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an awkward customer
A troublesome person. I don't want Joe to join the club, he's just such an awkward customer.
(as) awkward as a cow on a crutch
Very clumsy or uncoordinated. When my toddler was first learning to walk, she was awkward as a cow on a crutch. He'll never make the basketball team—he's as awkward as a cow on a crutch.
*awkward as a cow on a crutchand *awkward as a cow on roller skates
very clumsy or off balance. (*Also: as ~.) When Lulu was overweight, she was awkward as a cow on a crutch. Tom will never be a gymnast. He's as awkward as a cow on roller skates!
*bull in a china shop
Prov. a very clumsy creature in a delicate situation. (*Typically: as awkward as ~; like ~.) I never know what to say at a funeral. I feel like a bull in a china shop, trampling on feelings without even meaning to. Lester felt like a bull in a china shop; reaching for an orange, he made several elaborate pyramids of fruit tumble down.
place someone in an awkward position
Fig. to put someone in an embarrassing or delicate situation. Your decision places me in an awkward position. I'm afraid I have put myself in sort of an awkward position.
put someone in an awkward position
to make a situation difficult for someone; to make it difficult for someone to evade or avoid acting. Your demands have put me in an awkward position. I don't know what to do. I'm afraid I've put myself in sort of an awkward position.
bull in a china shop
An extremely clumsy person, as in Her living room, with its delicate furniture and knickknacks, made him feel like a bull in a china shop . The precise origin for this term has been lost; it was first recorded in Frederick Marryat's novel, Jacob Faithful (1834).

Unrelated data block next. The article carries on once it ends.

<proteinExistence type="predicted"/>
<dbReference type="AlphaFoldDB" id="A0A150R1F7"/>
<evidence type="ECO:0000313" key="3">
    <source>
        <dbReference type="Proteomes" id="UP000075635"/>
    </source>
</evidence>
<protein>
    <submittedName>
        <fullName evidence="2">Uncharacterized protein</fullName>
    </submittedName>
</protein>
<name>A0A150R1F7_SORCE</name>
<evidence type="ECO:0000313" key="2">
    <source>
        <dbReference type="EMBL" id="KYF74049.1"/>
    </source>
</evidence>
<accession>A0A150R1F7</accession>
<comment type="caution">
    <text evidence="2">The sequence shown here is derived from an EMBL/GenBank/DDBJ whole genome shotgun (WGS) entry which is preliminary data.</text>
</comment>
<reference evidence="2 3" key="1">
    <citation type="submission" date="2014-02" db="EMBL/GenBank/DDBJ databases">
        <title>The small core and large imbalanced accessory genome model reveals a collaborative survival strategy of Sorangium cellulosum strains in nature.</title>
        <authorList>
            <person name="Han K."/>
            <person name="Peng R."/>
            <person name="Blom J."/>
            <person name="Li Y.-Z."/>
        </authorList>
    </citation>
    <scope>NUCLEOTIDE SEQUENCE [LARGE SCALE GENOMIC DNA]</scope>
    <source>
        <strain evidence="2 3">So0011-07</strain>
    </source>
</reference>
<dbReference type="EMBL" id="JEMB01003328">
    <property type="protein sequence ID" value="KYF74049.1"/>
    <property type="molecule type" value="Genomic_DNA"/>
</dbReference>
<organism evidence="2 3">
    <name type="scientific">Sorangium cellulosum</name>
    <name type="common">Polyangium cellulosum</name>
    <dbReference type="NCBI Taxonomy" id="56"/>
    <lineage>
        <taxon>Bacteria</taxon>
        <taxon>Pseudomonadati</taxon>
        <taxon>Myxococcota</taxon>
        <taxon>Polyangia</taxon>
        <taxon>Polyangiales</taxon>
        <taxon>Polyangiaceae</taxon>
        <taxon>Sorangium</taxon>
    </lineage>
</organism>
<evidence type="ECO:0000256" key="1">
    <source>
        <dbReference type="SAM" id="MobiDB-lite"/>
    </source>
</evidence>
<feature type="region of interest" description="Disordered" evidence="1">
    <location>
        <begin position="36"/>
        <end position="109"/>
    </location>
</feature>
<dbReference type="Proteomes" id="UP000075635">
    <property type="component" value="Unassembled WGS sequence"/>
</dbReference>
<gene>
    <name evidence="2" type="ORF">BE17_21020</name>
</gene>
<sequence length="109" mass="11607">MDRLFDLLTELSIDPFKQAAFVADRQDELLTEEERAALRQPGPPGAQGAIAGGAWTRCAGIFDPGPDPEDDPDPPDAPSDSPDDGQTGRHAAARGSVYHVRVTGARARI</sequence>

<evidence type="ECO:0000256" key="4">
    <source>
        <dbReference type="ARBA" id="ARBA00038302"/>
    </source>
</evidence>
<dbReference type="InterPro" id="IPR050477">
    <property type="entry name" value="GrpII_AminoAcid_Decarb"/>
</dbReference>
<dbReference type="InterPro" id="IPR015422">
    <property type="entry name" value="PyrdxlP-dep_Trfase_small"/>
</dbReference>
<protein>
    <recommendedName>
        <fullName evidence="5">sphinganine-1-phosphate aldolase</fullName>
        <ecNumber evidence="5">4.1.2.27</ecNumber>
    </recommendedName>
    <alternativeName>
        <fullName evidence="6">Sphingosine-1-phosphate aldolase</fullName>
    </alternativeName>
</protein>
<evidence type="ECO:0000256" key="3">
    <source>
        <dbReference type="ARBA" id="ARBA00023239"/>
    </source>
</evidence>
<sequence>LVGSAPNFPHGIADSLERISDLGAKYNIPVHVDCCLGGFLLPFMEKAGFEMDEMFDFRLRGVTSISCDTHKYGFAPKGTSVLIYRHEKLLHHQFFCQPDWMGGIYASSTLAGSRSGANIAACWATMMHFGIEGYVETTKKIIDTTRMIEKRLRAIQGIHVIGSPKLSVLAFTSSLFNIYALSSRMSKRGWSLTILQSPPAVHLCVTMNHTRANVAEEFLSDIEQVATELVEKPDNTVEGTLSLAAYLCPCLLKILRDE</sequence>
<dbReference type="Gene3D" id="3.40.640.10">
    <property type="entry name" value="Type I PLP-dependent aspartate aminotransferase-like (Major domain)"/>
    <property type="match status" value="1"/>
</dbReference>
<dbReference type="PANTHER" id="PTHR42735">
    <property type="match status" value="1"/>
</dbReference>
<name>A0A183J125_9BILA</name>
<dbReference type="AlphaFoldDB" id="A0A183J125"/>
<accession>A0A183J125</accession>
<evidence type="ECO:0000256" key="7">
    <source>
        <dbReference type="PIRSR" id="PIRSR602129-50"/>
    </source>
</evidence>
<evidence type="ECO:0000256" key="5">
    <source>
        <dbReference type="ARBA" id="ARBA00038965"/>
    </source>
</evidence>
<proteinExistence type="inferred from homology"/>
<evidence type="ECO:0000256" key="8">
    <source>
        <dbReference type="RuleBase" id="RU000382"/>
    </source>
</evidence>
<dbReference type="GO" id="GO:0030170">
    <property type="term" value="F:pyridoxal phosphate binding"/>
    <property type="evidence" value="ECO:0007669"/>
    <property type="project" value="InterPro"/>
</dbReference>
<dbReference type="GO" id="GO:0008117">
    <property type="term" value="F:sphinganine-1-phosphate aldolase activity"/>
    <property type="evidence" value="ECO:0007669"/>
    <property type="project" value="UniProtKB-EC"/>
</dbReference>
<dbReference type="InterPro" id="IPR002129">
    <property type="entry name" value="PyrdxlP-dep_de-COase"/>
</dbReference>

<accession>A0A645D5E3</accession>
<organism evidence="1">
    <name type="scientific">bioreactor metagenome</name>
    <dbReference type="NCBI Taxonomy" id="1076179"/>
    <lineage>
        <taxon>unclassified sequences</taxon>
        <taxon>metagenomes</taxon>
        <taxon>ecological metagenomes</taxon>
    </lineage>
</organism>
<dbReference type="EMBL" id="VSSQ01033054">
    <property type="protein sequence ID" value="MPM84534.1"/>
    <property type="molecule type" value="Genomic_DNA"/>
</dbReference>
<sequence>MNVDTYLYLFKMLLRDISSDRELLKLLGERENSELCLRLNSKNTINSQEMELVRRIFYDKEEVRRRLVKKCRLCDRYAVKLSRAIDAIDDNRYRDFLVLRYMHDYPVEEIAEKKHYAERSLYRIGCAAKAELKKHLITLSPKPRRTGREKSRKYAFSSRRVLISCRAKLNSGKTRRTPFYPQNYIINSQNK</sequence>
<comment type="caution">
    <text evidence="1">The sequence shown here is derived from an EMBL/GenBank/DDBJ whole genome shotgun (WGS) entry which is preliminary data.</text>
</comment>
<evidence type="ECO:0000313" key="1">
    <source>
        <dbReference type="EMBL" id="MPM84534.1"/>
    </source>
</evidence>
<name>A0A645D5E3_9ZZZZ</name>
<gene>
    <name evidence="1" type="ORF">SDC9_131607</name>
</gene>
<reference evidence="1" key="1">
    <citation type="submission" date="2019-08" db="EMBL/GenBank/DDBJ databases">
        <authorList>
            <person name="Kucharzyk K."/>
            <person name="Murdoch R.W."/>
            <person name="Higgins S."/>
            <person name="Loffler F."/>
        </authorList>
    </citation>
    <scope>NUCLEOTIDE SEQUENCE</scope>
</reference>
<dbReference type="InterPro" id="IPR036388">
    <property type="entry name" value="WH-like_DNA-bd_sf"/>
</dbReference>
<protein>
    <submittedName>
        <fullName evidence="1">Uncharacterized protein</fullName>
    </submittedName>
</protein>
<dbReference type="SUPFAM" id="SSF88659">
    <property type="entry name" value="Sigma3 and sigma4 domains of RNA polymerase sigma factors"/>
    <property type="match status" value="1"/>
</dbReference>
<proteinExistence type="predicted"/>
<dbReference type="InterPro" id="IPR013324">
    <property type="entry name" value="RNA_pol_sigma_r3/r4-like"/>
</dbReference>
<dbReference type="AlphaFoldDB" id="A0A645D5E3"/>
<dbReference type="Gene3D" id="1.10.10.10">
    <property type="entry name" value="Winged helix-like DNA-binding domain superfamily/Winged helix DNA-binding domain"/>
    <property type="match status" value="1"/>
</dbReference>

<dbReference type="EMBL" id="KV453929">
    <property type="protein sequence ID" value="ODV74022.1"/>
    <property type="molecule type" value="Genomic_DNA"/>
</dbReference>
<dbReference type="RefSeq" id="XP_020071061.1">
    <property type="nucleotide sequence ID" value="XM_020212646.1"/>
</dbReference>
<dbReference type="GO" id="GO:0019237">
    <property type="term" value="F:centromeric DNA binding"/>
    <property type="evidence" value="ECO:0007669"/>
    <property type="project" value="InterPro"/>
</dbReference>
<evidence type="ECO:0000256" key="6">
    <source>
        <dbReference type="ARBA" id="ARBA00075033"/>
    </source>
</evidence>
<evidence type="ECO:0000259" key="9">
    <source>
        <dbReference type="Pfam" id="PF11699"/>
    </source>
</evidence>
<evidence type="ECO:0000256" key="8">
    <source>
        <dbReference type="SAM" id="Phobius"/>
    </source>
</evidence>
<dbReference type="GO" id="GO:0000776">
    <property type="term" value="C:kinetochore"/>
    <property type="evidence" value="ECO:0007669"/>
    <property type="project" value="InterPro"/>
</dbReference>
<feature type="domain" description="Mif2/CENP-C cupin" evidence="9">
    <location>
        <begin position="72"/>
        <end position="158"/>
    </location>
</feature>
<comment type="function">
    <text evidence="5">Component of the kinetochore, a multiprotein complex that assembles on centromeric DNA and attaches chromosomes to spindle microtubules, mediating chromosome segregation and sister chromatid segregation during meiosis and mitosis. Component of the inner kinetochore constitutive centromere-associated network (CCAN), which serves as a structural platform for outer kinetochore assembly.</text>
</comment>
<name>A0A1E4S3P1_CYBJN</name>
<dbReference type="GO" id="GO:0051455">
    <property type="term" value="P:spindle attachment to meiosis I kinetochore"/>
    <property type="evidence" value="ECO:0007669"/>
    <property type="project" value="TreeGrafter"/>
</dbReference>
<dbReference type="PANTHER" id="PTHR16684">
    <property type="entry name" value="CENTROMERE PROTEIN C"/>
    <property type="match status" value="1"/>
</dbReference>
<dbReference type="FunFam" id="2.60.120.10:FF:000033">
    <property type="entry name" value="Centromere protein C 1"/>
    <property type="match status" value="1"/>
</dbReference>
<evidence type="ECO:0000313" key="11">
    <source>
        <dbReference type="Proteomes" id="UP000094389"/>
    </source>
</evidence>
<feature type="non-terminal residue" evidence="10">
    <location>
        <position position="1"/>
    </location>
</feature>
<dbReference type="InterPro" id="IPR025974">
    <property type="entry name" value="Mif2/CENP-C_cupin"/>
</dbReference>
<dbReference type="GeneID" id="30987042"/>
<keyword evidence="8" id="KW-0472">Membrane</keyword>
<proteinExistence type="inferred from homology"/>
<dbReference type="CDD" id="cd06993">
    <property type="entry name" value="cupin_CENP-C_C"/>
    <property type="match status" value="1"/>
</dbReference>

the awkward ageadolescence.
the awkward squada squad composed of recruits and soldiers who need further training.
Shortly before his death Robert Burns is reported to have said, ‘Don't let the awkward squad fire over me’. Nowadays, the expression is often used to refer to a group of people who are regarded as tiresome or difficult to deal with.
the ˈawkward agethe period when some young people have difficulties as they approach adult life: ‘Gary seems such a quiet boy.’ ‘Oh, he’s just at that awkward age — he’ll soon grow out of it.’
bull in a china shop
Clumsily destructive. An early written example of the expression appeared in Frederick Marryat's 1834 novel, Jacob Faithful , although the image of a bull wrecking havoc as he wandered among tables and shelves of fine porcelain can be traced a century earlier. The expression can also be found in several European languages, although the animal in question is an elephant. In 1940, an American press agent led a bull through a New York City china shop as a publicity stunt. The bull didn't break anything, but a bystander trying to avoid the bull backed into a table and caused the damage.